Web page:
First Known Use of quit


13th century, in the meaning defined at transitive sense 2


13th century, in the meaning defined above


circa 1923, in the meaning defined above

History and Etymology for quit


Middle English quiten, quitten, from Anglo-French quiter, from quite free of, released, from Latin quietus quiet, at rest


Middle English quite, quit, from Anglo-French

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Time Traveler for quit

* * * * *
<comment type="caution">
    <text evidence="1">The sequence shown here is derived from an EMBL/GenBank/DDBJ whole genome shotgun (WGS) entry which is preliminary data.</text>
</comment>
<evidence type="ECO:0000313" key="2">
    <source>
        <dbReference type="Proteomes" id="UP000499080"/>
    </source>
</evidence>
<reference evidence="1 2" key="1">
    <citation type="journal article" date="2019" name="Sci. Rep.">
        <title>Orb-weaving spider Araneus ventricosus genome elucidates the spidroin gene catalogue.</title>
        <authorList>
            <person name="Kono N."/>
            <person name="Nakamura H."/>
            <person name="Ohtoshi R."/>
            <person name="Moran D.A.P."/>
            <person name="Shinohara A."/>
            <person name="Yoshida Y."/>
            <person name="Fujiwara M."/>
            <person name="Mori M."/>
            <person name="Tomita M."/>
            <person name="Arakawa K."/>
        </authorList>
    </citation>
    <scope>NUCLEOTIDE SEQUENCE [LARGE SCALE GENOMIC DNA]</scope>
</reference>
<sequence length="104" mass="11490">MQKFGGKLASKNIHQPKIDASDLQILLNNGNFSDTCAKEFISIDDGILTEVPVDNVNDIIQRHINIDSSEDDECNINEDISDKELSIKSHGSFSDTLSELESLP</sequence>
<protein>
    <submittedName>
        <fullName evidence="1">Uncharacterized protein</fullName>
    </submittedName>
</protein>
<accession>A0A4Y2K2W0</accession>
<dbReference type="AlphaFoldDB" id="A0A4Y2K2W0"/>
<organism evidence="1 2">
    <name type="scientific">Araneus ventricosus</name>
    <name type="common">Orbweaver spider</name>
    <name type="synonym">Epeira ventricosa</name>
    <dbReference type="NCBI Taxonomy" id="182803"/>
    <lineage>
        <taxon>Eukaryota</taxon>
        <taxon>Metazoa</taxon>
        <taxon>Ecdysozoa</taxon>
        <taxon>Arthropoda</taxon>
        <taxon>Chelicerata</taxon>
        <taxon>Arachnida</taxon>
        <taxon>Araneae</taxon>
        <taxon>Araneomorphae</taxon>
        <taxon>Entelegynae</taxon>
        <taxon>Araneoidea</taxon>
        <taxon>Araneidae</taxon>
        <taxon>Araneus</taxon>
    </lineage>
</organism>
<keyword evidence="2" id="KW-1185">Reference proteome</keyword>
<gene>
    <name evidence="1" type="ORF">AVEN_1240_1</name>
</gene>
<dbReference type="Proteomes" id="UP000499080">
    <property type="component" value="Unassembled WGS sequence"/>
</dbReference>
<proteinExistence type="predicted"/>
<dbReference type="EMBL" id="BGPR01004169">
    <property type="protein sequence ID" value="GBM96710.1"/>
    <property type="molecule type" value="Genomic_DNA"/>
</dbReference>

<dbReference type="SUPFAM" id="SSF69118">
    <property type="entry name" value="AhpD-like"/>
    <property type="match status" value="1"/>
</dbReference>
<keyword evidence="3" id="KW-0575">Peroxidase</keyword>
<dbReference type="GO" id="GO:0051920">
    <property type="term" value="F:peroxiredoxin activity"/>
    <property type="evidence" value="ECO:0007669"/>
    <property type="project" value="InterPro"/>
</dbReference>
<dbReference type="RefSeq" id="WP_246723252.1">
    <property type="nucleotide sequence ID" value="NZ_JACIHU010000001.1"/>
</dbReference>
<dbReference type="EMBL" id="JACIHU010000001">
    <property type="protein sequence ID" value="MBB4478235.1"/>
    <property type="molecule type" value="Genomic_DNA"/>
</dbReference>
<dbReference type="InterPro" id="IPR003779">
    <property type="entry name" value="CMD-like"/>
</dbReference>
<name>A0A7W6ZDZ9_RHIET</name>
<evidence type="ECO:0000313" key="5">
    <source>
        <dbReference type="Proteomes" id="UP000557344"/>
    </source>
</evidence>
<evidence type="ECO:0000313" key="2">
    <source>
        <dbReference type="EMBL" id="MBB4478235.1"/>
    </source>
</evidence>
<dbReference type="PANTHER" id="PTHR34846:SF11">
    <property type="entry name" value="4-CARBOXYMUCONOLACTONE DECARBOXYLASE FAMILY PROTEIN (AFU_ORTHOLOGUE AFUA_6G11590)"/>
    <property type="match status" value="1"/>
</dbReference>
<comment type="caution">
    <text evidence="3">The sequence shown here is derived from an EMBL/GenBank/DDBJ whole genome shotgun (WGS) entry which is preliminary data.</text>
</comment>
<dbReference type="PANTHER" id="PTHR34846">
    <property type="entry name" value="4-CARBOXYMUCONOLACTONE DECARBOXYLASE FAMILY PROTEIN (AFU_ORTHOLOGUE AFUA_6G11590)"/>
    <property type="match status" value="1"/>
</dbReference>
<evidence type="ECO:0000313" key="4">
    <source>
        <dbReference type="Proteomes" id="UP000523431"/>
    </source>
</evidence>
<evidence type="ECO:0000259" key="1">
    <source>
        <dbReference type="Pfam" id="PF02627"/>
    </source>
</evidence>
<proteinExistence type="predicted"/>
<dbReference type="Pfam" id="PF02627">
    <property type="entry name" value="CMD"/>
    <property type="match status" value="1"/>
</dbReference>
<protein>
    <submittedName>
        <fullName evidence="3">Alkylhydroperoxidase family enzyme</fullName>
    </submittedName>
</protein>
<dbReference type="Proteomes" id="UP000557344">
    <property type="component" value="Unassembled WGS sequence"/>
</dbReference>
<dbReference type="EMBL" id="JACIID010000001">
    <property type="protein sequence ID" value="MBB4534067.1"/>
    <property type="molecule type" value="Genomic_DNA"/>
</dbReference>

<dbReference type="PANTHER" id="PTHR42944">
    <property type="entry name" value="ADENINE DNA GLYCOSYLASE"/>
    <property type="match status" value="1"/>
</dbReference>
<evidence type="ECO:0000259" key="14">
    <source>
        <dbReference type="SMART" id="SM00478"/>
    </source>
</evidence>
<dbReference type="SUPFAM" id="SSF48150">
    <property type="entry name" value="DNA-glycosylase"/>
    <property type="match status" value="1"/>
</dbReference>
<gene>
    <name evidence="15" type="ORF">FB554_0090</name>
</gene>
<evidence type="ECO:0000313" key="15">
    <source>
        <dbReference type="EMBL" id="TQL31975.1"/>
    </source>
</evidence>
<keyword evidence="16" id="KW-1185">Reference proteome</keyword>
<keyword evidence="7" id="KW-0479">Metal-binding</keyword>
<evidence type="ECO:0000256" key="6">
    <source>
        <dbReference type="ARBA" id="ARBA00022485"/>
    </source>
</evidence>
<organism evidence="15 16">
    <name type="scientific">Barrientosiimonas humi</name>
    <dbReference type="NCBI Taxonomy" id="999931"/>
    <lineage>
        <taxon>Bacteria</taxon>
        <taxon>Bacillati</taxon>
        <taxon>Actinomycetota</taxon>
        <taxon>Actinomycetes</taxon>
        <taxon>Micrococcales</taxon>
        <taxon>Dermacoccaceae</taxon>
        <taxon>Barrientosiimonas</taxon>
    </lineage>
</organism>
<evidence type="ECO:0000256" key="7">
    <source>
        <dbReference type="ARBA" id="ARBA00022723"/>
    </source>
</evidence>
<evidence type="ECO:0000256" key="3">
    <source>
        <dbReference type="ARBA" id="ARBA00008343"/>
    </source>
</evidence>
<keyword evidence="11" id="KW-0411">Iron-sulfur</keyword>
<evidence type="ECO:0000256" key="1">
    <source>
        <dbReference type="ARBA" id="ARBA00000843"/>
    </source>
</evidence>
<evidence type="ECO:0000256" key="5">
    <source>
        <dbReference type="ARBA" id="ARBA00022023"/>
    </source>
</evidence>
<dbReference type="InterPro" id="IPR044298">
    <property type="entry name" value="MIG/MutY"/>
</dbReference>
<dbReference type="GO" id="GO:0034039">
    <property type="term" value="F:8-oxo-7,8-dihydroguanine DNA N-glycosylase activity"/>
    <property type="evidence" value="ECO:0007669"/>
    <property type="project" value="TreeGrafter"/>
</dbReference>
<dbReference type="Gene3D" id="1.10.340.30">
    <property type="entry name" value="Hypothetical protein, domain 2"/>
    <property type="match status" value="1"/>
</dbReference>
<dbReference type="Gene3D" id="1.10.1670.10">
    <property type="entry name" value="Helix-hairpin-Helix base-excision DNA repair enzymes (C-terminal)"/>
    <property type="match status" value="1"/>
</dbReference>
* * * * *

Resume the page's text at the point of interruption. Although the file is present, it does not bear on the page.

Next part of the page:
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The first known use of quit was in the 13th century

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Last Updated

16 May 2022

Cite this Entry

“Quit.” Merriam-Webster.com Dictionary, Merriam-Webster, https://www.merriam-webster.com/dictionary/quit. Accessed 18 May. 2022.

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More Definitions for quit


\ ˈkwit How to pronounce quit (audio) \
quit; quitting

Kids Definition of quit

: to leave or stop doing something quit a job quit smoking

More from Merriam-Webster on quit

Nglish: Translation of quit for Spanish Speakers

Britannica English: Translation of quit for Arabic Speakers